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Juerg Feldmann

Fortiori Design LLC
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Posts: 1,530
 #1 
Interesting enough , I had a few rowers on my mailbox and even on thephone lately asking for options to use NIRS  in rowing on teh water and indoor.
 Answer is YES.
 This is a great sport to use MOXY as we now can have a much better idea on looking at upper body  core and leg invlolvement in teh overall performance. VO2  was great but it olbnly gives us  an indirect information that we sued oxygen . Now you combine VO2   for respiratory information and you  look at  O2 use in arms core  and legs and you see, where  is tehlimiter and how can  we compensate and therefor   you can designe a much better targetted  training program.
 The beauty is , that you can see it   as you row on teh water as well..
 Is it just us. Now  it is used  as well in  and from otehr people here a nice short summary of a stduy .
 

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J Biomed Opt. 2010 Jan-Feb;15(1):017007. doi: 10.1117/1.3309741.

Comparisons of muscle oxygenation changes between arm and leg muscles during incremental rowing exercise with near-infrared spectroscopy.

Source

Huazhong University of Science and Technology, Britton Chance Center for Biomedical Photonics, Wuhan National Laboratory for Optoelectronics, Wuhan, China.

Abstract

Our purpose is to compare the changes in muscle oxygenation in the vastus lateralis (VL) and biceps brachii (BB) muscles simultaneously using near-infrared spectroscopy (NIRS) during incremental rowing exercise in eight rowers. Based on the BB and VL muscle oxygenation patterns, two points are used to characterize the muscle oxygenation kinetics in both the arm and the leg muscles. The first point is the breaking point (Bp), which refers to an accelerated fall in muscle oxygenation that correlates with the gas exchange threshold (GET). The second point is the leveling-off point (Lo), which suggests the upper limit of O(2) extraction. The GET occurred at 63.3+/-2.4% of maximal oxygen uptake (VO(2 max)). The Bp appeared at 45.0+/-3.8% and 55.6+/-2.4% VO(2 max) in the BB and VL, respectively. The Lo appeared at 63.6+/-4.1% and 86.6+/-1.0% VO(2 max) in these two muscles, respectively. Both the Bp and the Lo occurred earlier in BB compared with VL. These results suggest that arm muscles have lower oxidative capacity than leg muscles during rowing exercise. The rowers with higher exercise performances showed heavier workloads, as evaluated by Bp and Lo. The monitoring of muscle oxygenation by NIRS in arm and leg muscles during rowing could be a useful guide for evaluation and training.

Juerg Feldmann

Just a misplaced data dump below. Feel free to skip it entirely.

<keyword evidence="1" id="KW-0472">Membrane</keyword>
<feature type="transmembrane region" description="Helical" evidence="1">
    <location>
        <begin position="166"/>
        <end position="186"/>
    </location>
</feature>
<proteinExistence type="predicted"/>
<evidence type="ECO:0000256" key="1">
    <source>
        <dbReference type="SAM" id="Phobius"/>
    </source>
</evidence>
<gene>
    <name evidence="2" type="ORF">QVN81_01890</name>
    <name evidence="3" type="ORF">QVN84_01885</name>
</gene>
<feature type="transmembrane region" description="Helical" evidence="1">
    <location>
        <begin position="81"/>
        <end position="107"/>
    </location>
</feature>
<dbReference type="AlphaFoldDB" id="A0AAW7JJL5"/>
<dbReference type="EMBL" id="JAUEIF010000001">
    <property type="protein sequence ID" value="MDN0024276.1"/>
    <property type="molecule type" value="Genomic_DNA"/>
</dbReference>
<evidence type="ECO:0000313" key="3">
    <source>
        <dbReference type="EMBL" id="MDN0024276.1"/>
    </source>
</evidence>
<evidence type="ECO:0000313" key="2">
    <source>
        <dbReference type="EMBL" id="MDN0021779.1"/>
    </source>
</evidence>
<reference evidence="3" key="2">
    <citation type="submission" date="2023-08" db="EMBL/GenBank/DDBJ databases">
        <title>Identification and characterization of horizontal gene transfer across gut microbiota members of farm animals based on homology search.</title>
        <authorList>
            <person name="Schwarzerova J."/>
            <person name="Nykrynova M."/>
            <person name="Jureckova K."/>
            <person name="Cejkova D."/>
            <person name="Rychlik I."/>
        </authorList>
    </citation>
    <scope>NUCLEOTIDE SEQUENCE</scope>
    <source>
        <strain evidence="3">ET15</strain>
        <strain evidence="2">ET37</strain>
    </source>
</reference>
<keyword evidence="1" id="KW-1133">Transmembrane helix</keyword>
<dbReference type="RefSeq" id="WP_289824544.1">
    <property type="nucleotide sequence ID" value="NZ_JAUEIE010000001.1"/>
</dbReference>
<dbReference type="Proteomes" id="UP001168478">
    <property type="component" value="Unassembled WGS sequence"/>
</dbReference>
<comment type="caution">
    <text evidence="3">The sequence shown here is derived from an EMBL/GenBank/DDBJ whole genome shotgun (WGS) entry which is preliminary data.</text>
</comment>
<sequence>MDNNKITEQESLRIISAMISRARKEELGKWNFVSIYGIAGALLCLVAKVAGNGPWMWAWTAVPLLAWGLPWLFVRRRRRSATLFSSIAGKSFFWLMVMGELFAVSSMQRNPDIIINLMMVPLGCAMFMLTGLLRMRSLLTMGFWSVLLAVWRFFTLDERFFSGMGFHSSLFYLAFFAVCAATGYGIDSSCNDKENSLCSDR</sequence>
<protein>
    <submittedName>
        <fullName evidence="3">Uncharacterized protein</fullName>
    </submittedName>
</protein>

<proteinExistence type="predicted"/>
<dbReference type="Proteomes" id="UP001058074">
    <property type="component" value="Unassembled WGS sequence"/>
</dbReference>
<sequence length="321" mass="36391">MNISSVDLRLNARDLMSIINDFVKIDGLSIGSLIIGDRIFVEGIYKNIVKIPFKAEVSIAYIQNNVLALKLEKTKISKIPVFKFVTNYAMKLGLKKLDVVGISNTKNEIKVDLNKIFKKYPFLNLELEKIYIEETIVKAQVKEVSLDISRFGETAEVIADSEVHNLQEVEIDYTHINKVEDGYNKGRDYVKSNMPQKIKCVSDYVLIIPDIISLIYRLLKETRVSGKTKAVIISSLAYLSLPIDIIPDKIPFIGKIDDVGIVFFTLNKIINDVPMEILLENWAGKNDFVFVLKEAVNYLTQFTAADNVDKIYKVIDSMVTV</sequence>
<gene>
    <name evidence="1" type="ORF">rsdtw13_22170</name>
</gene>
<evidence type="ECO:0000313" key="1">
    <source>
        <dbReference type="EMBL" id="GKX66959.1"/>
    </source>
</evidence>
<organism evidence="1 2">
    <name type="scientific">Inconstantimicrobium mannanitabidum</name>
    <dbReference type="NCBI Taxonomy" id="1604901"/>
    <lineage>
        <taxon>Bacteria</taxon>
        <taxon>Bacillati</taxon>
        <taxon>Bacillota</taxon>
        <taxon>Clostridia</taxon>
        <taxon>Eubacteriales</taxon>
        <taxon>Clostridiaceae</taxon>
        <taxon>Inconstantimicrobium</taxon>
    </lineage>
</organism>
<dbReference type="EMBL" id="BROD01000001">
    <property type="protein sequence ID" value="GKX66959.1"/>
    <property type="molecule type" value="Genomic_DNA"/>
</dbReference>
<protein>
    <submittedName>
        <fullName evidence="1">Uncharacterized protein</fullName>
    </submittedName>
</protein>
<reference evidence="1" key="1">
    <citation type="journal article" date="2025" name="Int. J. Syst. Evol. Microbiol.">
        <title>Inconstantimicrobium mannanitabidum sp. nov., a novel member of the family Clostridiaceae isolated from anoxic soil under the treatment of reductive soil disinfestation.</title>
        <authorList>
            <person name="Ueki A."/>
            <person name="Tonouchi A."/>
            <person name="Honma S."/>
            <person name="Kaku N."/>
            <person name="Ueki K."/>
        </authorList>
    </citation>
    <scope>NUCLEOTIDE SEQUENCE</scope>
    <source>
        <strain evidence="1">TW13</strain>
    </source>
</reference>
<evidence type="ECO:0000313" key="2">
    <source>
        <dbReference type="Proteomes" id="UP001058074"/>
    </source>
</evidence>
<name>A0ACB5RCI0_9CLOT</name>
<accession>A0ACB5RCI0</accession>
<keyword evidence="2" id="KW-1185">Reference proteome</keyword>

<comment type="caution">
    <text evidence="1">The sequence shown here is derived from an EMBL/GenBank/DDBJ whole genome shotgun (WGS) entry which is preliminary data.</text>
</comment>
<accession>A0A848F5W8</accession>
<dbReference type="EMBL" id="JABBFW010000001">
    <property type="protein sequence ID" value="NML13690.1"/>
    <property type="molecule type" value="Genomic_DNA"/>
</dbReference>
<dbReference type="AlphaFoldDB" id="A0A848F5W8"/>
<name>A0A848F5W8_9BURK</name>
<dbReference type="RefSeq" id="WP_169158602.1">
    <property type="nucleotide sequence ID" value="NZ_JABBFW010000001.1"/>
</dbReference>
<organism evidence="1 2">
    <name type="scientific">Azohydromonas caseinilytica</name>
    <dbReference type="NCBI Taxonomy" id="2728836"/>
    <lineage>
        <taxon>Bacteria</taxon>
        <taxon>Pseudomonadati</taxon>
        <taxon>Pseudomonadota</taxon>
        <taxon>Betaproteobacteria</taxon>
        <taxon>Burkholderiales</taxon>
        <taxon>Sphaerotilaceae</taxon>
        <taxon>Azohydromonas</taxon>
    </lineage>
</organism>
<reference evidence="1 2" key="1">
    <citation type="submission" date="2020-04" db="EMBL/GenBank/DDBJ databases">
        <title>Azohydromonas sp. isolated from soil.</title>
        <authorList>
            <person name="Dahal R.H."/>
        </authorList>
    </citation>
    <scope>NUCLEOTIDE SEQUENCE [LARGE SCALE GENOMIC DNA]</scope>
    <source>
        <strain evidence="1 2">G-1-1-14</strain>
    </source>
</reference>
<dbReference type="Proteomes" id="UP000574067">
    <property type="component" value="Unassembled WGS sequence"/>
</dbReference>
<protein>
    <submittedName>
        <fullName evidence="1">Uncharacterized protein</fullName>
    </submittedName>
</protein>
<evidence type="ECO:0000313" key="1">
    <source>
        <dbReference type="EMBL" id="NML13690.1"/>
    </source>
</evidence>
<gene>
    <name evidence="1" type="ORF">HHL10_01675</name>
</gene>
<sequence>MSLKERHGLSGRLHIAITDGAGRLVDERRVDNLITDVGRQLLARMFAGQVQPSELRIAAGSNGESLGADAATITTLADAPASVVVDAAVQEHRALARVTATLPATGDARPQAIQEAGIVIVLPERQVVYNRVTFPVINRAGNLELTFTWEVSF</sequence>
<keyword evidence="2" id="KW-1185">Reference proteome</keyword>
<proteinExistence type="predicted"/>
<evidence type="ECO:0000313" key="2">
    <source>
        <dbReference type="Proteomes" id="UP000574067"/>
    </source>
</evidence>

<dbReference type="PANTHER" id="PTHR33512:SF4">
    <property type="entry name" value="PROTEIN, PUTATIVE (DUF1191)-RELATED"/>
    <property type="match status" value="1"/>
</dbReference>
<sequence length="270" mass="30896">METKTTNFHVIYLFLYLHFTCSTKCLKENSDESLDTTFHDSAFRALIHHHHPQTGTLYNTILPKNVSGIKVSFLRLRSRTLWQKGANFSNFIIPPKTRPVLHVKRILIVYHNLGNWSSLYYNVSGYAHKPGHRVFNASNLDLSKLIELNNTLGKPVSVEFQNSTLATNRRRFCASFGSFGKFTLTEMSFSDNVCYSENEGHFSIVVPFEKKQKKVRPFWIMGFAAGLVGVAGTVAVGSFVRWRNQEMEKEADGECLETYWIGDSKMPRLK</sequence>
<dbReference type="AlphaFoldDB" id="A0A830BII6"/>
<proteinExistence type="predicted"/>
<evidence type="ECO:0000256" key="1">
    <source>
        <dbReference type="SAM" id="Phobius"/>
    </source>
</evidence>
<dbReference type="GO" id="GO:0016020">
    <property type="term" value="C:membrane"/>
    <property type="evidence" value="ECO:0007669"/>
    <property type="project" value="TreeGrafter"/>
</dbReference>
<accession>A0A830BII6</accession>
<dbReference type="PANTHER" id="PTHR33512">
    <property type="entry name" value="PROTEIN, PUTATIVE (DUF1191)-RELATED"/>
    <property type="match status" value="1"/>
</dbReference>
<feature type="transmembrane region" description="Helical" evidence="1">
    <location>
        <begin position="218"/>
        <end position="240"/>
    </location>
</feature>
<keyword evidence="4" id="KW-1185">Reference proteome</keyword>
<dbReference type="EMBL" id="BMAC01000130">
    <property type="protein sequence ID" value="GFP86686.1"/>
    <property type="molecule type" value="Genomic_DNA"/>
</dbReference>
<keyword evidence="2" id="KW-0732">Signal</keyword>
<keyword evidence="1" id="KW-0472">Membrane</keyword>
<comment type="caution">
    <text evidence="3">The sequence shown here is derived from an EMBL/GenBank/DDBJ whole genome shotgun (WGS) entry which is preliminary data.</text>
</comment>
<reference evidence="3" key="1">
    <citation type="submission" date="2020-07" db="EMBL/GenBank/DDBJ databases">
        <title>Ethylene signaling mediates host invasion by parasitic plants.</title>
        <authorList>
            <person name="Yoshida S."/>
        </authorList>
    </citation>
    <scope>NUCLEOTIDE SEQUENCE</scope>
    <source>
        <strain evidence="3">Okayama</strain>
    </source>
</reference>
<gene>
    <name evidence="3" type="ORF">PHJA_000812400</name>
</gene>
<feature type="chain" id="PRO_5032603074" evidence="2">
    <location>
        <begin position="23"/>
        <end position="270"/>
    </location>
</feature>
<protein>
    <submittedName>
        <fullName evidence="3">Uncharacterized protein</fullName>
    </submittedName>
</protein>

Fortiori Design LLC
Registered:
Posts: 1,530
 #2 
The interesting part we start to see now,  is the reality , that different people react very individually , when we look at reactions in one body part  and than get a second area involved like in cross country skiing with leg work only than you add arms  or arms only , or in rowing by testing legs only or arms only or all together, or in MTB  when riding  with mainly leg work and than shift to a section where arm activities are involved as well.
 The fact, that we see this shifts opens a very new way on training  our body by either " steeling " blood from one body part and  using it  in an other area  and so on.  Is this theory or  can it be tested. Here a  nice summary toward this idea and  helps us to feel  better and not too lonely with our ideas in using MOXY.
 :
 
J Sports Med Phys Fitness. 2005 Sep;45(3):257-63.

Effect of arm cranking on oxygenation of vastus lateralis and lateral gastrocnemius muscles during leg cycling.

Source

Laboratory of Exercise Physiology, Graduate School of Education, Hokkaido University, Sapporo, Japan. hogata@edu.hokudai.ac.jp

Abstract

AIM:

The purpose of this study was to compare the changes in oxygenation in exercising vastus lateralis muscle (VL) and lateral gastrocnemius muscle (LG) when arm cranking is added to on-going leg cycling.

METHODS:

Change in oxygenation (difference between concentrations of oxygenated hemoglobin and deoxygenated hemoglobin, HbD) was determined using near-infrared spectrometry. Before the combined exercise, each subject (n=8) rested for 5 min and then performed 10-min constant-work-rate leg cycling. The intensities of leg cycling were 20% and 40% of peak oxygen uptake (VO2peak) during incremental leg cycling (LC20 and LC40). Arm cranking at an intensity of 60% of VO2peak recorded during incremental arm cranking (AC60) was added to the on-going leg cycling (both AC60LC20 and AC60LC40 in two separate sessions) for 6 min.

RESULTS:

During AC60LC20, HbD in both the VL and LG showed significant decreases compared to the control value (1 min before combined exercise: LC20). During AC60LC40, a significant decrease in HbD compared to the control value (1 min before combined exercise: LC40) was observed only in the LG. In the VL, the integrated electromyogram (iEMG) during AC60LC40 was significantly larger than that during AC60LC20, whereas in the LG, no significant difference was found between the iEMG during AC60LC40 and that during AC60LC20. These results suggest that the decrease in HbD in the exercising leg muscles is related to the level of its muscle activity after the addition of arm cranking.

CONCLUSION:

The results suggest that HbD shows different changes in exercising leg muscles due to the difference in its activity level when arm cranking is added to on-going leg cycling.

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